Gary Bauer, Chairman, Campaign for Working Families, on CNN’s “State of the Union
Crowley: “And do not disclose the donors, would you do that? Would you give me the name of the donors?”
Bauer: “No, of course not.”
Crowley: “Why not?”
Bauer: “Because these are issue ads, and under the laws of the United States and repeated court rulings.”
Crowley: “They’re attacking Joe Sestak so that’s not an issue ad. It’s like a don’t vote for this guy.”
Bauer: “It never says don’t vote. If you say vote for or vote against then it is a direct political ad.”
Crowley:”That’s a nuance. Voters don’t come away, ‘Oh, I shouldn’t vote for Joe Sestak.’”
Bauer:”I don’t write the laws and I don’t make the court decisions and the courts have said for very good reasons, I might say, that in these kinds of ads there doesn’t have to be disclosure.”
Sunday Show Highlights
One scorching hot Sunday last July, White House spokesman Robert Gibbs dared to state the obvious – that Republicans could win enough seats this November to take control of the House. The wrath of the Democratic hierarchy came tumbling down on him for even suggesting such a notion, however indisputable it was. Guess who was back this Sunday… same time, same place. Mr. Half-Empty morphed into Mr. Totally Full.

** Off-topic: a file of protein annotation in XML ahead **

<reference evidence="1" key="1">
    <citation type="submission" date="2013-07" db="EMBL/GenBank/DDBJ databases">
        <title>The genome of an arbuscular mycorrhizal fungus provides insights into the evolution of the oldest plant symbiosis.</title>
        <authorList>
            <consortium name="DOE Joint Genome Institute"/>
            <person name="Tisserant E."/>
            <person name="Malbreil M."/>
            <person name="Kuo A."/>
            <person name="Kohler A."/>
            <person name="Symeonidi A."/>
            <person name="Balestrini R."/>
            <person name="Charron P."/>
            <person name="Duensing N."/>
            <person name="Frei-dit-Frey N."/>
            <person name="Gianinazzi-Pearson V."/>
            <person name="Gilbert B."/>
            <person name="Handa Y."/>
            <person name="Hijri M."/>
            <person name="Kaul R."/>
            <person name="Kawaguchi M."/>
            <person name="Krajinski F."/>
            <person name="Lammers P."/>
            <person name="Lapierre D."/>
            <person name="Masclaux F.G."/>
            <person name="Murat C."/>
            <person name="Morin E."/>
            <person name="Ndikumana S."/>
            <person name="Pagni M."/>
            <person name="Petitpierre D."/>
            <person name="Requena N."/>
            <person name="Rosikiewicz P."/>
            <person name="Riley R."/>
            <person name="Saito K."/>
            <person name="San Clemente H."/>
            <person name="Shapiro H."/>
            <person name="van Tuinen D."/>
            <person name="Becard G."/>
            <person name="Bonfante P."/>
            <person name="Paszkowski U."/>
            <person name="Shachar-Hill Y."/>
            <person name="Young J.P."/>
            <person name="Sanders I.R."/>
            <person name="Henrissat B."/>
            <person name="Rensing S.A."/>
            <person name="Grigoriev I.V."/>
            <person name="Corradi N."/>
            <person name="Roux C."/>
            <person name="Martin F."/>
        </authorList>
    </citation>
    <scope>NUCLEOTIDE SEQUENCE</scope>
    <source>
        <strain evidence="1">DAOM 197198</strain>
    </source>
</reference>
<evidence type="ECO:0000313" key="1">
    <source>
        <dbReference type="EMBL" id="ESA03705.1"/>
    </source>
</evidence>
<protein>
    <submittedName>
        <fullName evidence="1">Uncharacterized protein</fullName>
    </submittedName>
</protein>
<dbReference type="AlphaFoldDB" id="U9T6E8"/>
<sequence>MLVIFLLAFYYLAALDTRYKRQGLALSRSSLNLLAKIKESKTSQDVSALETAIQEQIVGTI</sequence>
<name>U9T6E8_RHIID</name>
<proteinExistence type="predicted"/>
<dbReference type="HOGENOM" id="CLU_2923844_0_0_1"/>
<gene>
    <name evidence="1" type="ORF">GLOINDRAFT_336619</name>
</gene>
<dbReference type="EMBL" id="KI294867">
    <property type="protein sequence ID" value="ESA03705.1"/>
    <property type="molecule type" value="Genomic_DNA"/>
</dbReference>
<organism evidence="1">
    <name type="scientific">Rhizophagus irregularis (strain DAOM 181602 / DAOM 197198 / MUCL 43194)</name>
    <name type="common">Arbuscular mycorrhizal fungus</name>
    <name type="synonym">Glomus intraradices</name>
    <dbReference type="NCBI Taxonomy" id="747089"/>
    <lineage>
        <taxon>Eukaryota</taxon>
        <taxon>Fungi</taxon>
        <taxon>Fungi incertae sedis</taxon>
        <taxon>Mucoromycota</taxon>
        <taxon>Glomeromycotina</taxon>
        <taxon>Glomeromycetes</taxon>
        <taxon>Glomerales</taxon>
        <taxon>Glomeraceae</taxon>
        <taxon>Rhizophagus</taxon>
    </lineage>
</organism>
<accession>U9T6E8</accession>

Robert Gibbs, White House Press Secretary, on NBC’s “Meet the Press”
“I think our candidates have done a remarkably good job in a tough political environment and I think come election night we’ll retain control of both the House and Senate.”
Less than three weeks from the election, it was pretty much all politics all this time this Sunday. Spearheading Republican efforts to gain ground in the Senate, Senator John Cornyn all but said Republicans will not take over the Senate – not this round anyway. Still in a back and forth with Democrat Claire McCaskill, he was bullish about the chances of Republicans bagging big game… the Senate seat of Democratic leader Harry Reid… and she was, not so much.